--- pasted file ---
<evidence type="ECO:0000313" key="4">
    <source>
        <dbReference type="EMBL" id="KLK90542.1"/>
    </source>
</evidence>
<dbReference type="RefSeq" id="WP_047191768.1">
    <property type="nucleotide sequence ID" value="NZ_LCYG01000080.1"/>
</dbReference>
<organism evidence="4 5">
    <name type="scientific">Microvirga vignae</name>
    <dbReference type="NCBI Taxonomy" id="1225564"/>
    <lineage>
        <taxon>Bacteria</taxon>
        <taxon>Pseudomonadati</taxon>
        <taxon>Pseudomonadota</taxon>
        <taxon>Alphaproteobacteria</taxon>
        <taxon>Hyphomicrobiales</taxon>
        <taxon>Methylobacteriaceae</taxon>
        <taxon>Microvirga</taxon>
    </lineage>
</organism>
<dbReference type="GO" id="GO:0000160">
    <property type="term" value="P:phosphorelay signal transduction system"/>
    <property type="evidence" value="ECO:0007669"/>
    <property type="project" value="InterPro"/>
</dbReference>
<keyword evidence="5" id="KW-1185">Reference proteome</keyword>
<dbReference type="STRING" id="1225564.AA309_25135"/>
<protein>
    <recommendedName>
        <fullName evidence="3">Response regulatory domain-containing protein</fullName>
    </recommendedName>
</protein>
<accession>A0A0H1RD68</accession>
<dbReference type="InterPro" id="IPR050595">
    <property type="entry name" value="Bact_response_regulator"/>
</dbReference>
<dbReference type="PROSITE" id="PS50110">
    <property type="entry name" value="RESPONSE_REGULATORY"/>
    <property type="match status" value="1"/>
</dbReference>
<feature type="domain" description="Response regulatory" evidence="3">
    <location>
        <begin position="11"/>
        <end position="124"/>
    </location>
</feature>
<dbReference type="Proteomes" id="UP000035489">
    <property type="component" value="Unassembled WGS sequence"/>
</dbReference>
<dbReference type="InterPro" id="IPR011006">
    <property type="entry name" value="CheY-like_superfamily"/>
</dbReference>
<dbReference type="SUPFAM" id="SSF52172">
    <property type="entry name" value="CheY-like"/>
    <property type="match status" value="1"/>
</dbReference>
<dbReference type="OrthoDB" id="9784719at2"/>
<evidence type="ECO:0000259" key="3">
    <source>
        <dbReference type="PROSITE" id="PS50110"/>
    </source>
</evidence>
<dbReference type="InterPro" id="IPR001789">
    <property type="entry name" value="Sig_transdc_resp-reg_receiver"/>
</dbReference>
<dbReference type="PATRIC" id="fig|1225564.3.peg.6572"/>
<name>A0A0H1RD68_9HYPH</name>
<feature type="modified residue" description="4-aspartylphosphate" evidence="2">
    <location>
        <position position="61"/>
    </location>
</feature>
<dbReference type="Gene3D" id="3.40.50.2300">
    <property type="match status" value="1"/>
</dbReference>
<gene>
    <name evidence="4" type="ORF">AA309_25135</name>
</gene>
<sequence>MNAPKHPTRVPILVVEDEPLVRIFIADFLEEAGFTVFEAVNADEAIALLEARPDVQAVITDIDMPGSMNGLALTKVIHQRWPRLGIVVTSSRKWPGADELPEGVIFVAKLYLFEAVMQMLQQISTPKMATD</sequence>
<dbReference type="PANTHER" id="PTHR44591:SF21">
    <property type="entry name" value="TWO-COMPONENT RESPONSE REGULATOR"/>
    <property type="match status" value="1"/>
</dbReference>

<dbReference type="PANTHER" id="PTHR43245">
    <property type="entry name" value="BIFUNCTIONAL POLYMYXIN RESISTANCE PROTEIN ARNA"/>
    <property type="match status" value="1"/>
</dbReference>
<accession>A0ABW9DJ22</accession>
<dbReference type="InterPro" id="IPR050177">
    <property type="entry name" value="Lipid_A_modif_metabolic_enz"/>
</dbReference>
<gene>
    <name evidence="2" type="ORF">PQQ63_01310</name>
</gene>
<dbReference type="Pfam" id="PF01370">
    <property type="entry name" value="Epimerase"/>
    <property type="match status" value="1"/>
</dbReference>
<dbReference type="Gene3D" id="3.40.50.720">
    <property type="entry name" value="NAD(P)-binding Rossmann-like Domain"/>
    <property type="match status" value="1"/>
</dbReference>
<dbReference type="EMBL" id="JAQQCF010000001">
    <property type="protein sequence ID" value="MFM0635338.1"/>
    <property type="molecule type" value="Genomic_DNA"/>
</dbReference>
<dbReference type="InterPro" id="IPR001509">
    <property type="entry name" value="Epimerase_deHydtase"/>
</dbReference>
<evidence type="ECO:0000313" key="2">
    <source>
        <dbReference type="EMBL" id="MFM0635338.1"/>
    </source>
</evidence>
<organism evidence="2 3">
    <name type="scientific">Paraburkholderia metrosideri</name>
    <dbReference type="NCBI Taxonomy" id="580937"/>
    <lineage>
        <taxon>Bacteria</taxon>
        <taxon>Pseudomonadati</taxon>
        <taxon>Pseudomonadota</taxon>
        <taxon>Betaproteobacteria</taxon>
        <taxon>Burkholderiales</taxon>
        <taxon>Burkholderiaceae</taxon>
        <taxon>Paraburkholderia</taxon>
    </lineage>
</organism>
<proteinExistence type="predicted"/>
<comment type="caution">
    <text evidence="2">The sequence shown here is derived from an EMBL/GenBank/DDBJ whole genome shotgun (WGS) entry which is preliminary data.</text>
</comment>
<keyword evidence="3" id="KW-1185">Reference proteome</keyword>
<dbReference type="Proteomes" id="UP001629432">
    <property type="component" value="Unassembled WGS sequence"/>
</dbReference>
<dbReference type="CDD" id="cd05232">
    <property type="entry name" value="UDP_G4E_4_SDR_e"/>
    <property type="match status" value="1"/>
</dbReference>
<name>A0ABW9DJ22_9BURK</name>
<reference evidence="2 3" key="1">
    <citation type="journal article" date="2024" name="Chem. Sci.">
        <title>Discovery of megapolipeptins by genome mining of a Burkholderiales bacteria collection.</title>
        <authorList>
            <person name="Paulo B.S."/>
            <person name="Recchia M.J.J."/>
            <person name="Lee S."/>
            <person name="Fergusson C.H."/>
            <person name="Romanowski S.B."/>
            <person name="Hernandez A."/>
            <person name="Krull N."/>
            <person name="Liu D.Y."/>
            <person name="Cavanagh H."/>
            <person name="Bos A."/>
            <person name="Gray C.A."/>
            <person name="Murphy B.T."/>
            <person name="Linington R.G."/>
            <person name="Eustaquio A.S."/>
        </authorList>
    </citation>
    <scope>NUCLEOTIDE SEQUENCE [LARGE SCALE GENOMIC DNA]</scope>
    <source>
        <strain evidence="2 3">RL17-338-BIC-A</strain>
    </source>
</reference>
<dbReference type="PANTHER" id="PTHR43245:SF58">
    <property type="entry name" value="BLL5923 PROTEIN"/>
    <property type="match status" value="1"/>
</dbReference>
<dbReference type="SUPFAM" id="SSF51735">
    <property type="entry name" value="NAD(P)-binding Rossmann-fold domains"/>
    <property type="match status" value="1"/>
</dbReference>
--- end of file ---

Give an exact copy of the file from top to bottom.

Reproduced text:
<evidence type="ECO:0000313" key="4">
    <source>
        <dbReference type="EMBL" id="KLK90542.1"/>
    </source>
</evidence>
<dbReference type="RefSeq" id="WP_047191768.1">
    <property type="nucleotide sequence ID" value="NZ_LCYG01000080.1"/>
</dbReference>
<organism evidence="4 5">
    <name type="scientific">Microvirga vignae</name>
    <dbReference type="NCBI Taxonomy" id="1225564"/>
    <lineage>
        <taxon>Bacteria</taxon>
        <taxon>Pseudomonadati</taxon>
        <taxon>Pseudomonadota</taxon>
        <taxon>Alphaproteobacteria</taxon>
        <taxon>Hyphomicrobiales</taxon>
        <taxon>Methylobacteriaceae</taxon>
        <taxon>Microvirga</taxon>
    </lineage>
</organism>
<dbReference type="GO" id="GO:0000160">
    <property type="term" value="P:phosphorelay signal transduction system"/>
    <property type="evidence" value="ECO:0007669"/>
    <property type="project" value="InterPro"/>
</dbReference>
<keyword evidence="5" id="KW-1185">Reference proteome</keyword>
<dbReference type="STRING" id="1225564.AA309_25135"/>
<protein>
    <recommendedName>
        <fullName evidence="3">Response regulatory domain-containing protein</fullName>
    </recommendedName>
</protein>
<accession>A0A0H1RD68</accession>
<dbReference type="InterPro" id="IPR050595">
    <property type="entry name" value="Bact_response_regulator"/>
</dbReference>
<dbReference type="PROSITE" id="PS50110">
    <property type="entry name" value="RESPONSE_REGULATORY"/>
    <property type="match status" value="1"/>
</dbReference>
<feature type="domain" description="Response regulatory" evidence="3">
    <location>
        <begin position="11"/>
        <end position="124"/>
    </location>
</feature>
<dbReference type="Proteomes" id="UP000035489">
    <property type="component" value="Unassembled WGS sequence"/>
</dbReference>
<dbReference type="InterPro" id="IPR011006">
    <property type="entry name" value="CheY-like_superfamily"/>
</dbReference>
<dbReference type="SUPFAM" id="SSF52172">
    <property type="entry name" value="CheY-like"/>
    <property type="match status" value="1"/>
</dbReference>
<dbReference type="OrthoDB" id="9784719at2"/>
<evidence type="ECO:0000259" key="3">
    <source>
        <dbReference type="PROSITE" id="PS50110"/>
    </source>
</evidence>
<dbReference type="InterPro" id="IPR001789">
    <property type="entry name" value="Sig_transdc_resp-reg_receiver"/>
</dbReference>
<dbReference type="PATRIC" id="fig|1225564.3.peg.6572"/>
<name>A0A0H1RD68_9HYPH</name>
<feature type="modified residue" description="4-aspartylphosphate" evidence="2">
    <location>
        <position position="61"/>
    </location>
</feature>
<dbReference type="Gene3D" id="3.40.50.2300">
    <property type="match status" value="1"/>
</dbReference>
<gene>
    <name evidence="4" type="ORF">AA309_25135</name>
</gene>
<sequence>MNAPKHPTRVPILVVEDEPLVRIFIADFLEEAGFTVFEAVNADEAIALLEARPDVQAVITDIDMPGSMNGLALTKVIHQRWPRLGIVVTSSRKWPGADELPEGVIFVAKLYLFEAVMQMLQQISTPKMATD</sequence>
<dbReference type="PANTHER" id="PTHR44591:SF21">
    <property type="entry name" value="TWO-COMPONENT RESPONSE REGULATOR"/>
    <property type="match status" value="1"/>
</dbReference>

<dbReference type="PANTHER" id="PTHR43245">
    <property type="entry name" value="BIFUNCTIONAL POLYMYXIN RESISTANCE PROTEIN ARNA"/>
    <property type="match status" value="1"/>
</dbReference>
<accession>A0ABW9DJ22</accession>
<dbReference type="InterPro" id="IPR050177">
    <property type="entry name" value="Lipid_A_modif_metabolic_enz"/>
</dbReference>
<gene>
    <name evidence="2" type="ORF">PQQ63_01310</name>
</gene>
<dbReference type="Pfam" id="PF01370">
    <property type="entry name" value="Epimerase"/>
    <property type="match status" value="1"/>
</dbReference>
<dbReference type="Gene3D" id="3.40.50.720">
    <property type="entry name" value="NAD(P)-binding Rossmann-like Domain"/>
    <property type="match status" value="1"/>
</dbReference>
<dbReference type="EMBL" id="JAQQCF010000001">
    <property type="protein sequence ID" value="MFM0635338.1"/>
    <property type="molecule type" value="Genomic_DNA"/>
</dbReference>
<dbReference type="InterPro" id="IPR001509">
    <property type="entry name" value="Epimerase_deHydtase"/>
</dbReference>
<evidence type="ECO:0000313" key="2">
    <source>
        <dbReference type="EMBL" id="MFM0635338.1"/>
    </source>
</evidence>
<organism evidence="2 3">
    <name type="scientific">Paraburkholderia metrosideri</name>
    <dbReference type="NCBI Taxonomy" id="580937"/>
    <lineage>
        <taxon>Bacteria</taxon>
        <taxon>Pseudomonadati</taxon>
        <taxon>Pseudomonadota</taxon>
        <taxon>Betaproteobacteria</taxon>
        <taxon>Burkholderiales</taxon>
        <taxon>Burkholderiaceae</taxon>
        <taxon>Paraburkholderia</taxon>
    </lineage>
</organism>
<proteinExistence type="predicted"/>
<comment type="caution">
    <text evidence="2">The sequence shown here is derived from an EMBL/GenBank/DDBJ whole genome shotgun (WGS) entry which is preliminary data.</text>
</comment>
<keyword evidence="3" id="KW-1185">Reference proteome</keyword>
<dbReference type="Proteomes" id="UP001629432">
    <property type="component" value="Unassembled WGS sequence"/>
</dbReference>
<dbReference type="CDD" id="cd05232">
    <property type="entry name" value="UDP_G4E_4_SDR_e"/>
    <property type="match status" value="1"/>
</dbReference>
<name>A0ABW9DJ22_9BURK</name>
<reference evidence="2 3" key="1">
    <citation type="journal article" date="2024" name="Chem. Sci.">
        <title>Discovery of megapolipeptins by genome mining of a Burkholderiales bacteria collection.</title>
        <authorList>
            <person name="Paulo B.S."/>
            <person name="Recchia M.J.J."/>
            <person name="Lee S."/>
            <person name="Fergusson C.H."/>
            <person name="Romanowski S.B."/>
            <person name="Hernandez A."/>
            <person name="Krull N."/>
            <person name="Liu D.Y."/>
            <person name="Cavanagh H."/>
            <person name="Bos A."/>
            <person name="Gray C.A."/>
            <person name="Murphy B.T."/>
            <person name="Linington R.G."/>
            <person name="Eustaquio A.S."/>
        </authorList>
    </citation>
    <scope>NUCLEOTIDE SEQUENCE [LARGE SCALE GENOMIC DNA]</scope>
    <source>
        <strain evidence="2 3">RL17-338-BIC-A</strain>
    </source>
</reference>
<dbReference type="PANTHER" id="PTHR43245:SF58">
    <property type="entry name" value="BLL5923 PROTEIN"/>
    <property type="match status" value="1"/>
</dbReference>
<dbReference type="SUPFAM" id="SSF51735">
    <property type="entry name" value="NAD(P)-binding Rossmann-fold domains"/>
    <property type="match status" value="1"/>
</dbReference>